The VW Group boss also went on to say that models will be revised or replaced at a quicker pace than in the past, noting that currently a car is on sale for seven years before being superseded.
This year the VW Group will be replacing a number of models including the Audi A4 and Q7, Skoda Fabia and the Volkswagen Passat. Winterkorn also voiced his ambitions for the VW Group to become the world’s biggest car maker by the end of 2018; Toyota currently holds the number one slot.
Engine choices, ride and handling
Those looking to buy a Citroën C3 Picasso can choose from two petrol engines or two diesel engines:
- 1.4 litre VTi 95 (94bhp) petrol
- 1.6 litre VTi 120 (118bhp) petrol
- 1.6 litre HDi 90 (89bhp) diesel
- 1.6 litre HDi 115 (113bhp) diesel
The VTi 95 engine is perfect if you do most of your driving around town, although you might want to choose the 1.6 litre VTi 120 if you do a lot of motorway driving. Both diesel engines are strong and flexible enough for any type of driving.
The Citroën C3 Picasso rides very comfortably thanks to its supple suspension, but does roll around a bit when the road get uneven; this isn’t really a problem though as the C3’s steering has a reassuring feel.
The engines are generally smooth and quiet, and although you can hear some wind noise through the windscreen, road noise is well contained to the outside of the vehicle.
Price and quality
Although the Citroën C3 Picasso isn’t that cheap there are deals to be had, so think of the £13,490 starting price tag as a negotiation starting point. Both petrol engines average over 40mpg, which isn’t too shabby and the HDi 90 diesel engine provides 67.2mpg making it an efficient choice. One thing to bear in mind is that Citroën’s don’t particularly hold their value well compared to other manufacturers.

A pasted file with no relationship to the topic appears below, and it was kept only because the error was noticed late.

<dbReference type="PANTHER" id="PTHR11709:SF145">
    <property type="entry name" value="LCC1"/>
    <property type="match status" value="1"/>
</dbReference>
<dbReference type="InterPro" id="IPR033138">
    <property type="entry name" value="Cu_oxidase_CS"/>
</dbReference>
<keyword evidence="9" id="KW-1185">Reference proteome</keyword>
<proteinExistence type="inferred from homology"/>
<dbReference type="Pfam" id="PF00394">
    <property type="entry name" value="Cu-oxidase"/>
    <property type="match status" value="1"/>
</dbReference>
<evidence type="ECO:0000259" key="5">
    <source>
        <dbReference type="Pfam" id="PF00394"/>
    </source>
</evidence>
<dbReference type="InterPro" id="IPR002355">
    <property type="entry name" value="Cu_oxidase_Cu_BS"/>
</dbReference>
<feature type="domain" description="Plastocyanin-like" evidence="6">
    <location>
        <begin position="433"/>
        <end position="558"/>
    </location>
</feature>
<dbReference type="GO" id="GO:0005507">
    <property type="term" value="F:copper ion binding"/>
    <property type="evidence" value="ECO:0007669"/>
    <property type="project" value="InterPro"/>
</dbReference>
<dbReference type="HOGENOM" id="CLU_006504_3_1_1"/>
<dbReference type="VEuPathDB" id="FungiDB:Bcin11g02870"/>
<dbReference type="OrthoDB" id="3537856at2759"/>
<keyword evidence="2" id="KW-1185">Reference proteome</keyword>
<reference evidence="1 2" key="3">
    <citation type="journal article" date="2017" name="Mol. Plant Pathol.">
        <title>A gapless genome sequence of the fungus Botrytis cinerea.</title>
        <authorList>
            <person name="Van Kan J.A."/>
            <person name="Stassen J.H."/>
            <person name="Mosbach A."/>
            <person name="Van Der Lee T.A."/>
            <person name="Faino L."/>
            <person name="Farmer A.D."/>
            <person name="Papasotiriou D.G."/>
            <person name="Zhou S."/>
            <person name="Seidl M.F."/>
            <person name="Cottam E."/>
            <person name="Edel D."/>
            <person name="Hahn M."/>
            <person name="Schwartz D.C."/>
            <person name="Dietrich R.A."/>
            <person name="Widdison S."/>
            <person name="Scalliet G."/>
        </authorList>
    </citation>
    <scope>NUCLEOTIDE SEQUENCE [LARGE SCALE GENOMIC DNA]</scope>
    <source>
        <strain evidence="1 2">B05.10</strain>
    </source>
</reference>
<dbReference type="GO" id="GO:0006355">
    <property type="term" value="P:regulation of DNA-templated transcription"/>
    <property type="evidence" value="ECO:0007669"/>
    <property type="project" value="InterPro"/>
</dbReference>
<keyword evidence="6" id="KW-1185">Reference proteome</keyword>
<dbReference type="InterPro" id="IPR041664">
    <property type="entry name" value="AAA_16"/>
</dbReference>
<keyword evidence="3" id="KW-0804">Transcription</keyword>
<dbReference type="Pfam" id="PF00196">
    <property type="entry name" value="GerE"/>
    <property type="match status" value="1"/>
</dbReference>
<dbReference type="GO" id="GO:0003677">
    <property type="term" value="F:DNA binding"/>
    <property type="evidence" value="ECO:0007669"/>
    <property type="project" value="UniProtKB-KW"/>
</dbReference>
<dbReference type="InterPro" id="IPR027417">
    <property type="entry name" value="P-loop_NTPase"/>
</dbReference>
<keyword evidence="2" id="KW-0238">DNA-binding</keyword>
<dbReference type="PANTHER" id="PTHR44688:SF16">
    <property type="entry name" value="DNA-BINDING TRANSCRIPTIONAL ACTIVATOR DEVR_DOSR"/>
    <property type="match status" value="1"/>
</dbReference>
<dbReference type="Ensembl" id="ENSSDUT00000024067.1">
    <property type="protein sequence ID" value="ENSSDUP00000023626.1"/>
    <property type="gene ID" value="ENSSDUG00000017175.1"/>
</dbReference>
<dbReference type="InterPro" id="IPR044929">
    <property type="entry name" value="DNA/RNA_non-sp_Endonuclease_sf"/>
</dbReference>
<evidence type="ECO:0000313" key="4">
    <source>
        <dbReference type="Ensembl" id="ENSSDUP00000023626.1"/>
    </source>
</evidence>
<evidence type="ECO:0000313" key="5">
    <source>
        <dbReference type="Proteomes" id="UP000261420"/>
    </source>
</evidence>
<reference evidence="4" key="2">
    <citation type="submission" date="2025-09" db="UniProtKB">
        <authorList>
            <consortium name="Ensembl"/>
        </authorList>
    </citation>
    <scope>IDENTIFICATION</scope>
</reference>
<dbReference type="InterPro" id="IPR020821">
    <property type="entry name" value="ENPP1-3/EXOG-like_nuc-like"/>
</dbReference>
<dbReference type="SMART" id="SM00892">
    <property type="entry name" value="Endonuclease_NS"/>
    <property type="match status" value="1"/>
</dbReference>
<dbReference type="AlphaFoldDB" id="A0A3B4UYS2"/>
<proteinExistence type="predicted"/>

Citroën’s of the past had pretty shabby interiors, but the same cannot be said about the C3 Picasso. The metallic accents around the vents and digital instrument display provide a sense of luxury, while the dashboard is finished in textured plastic to give it a more expensive feel.
Safety, space and practicality
Front airbags are standard on all Citroën C3 Picasso’s, but unfortunately curtain airbags and stability control are optional extras on entry-level models. An immobiliser and deadbolts are as standard to deter the would-be thief.
The cabin feels light and airy thanks to the wrap-around windscreen and there is enough space for any shape of driver. The boot is quite big at 385 litres of capacity and rival an estate car when the back seats are folded down.
Marketing your own business can be a costly endeavour, but create the right car window sticker and motorists will advertise your business for you. Just like car manufacturers use dealership car window stickers to promote local dealerships, you too can advertise your business in the same way.
The first thing to do is create a professional looking design that clearly says what your company name is and what you do. Once the design is finished its time to get it printed. Due to new printing technologies it is now possible to create a car sticker in any shape or size you want, in a single colour or multiple colours to suit your specifications. New technologies also mean that you do not have to buy in bulk and small lots can be purchased when you need them.
The first place to put your advertising stickers is of course you vehicles, most companies go even further and have vinyl branding fitted to their work vehicles, this also help the brand get noticed.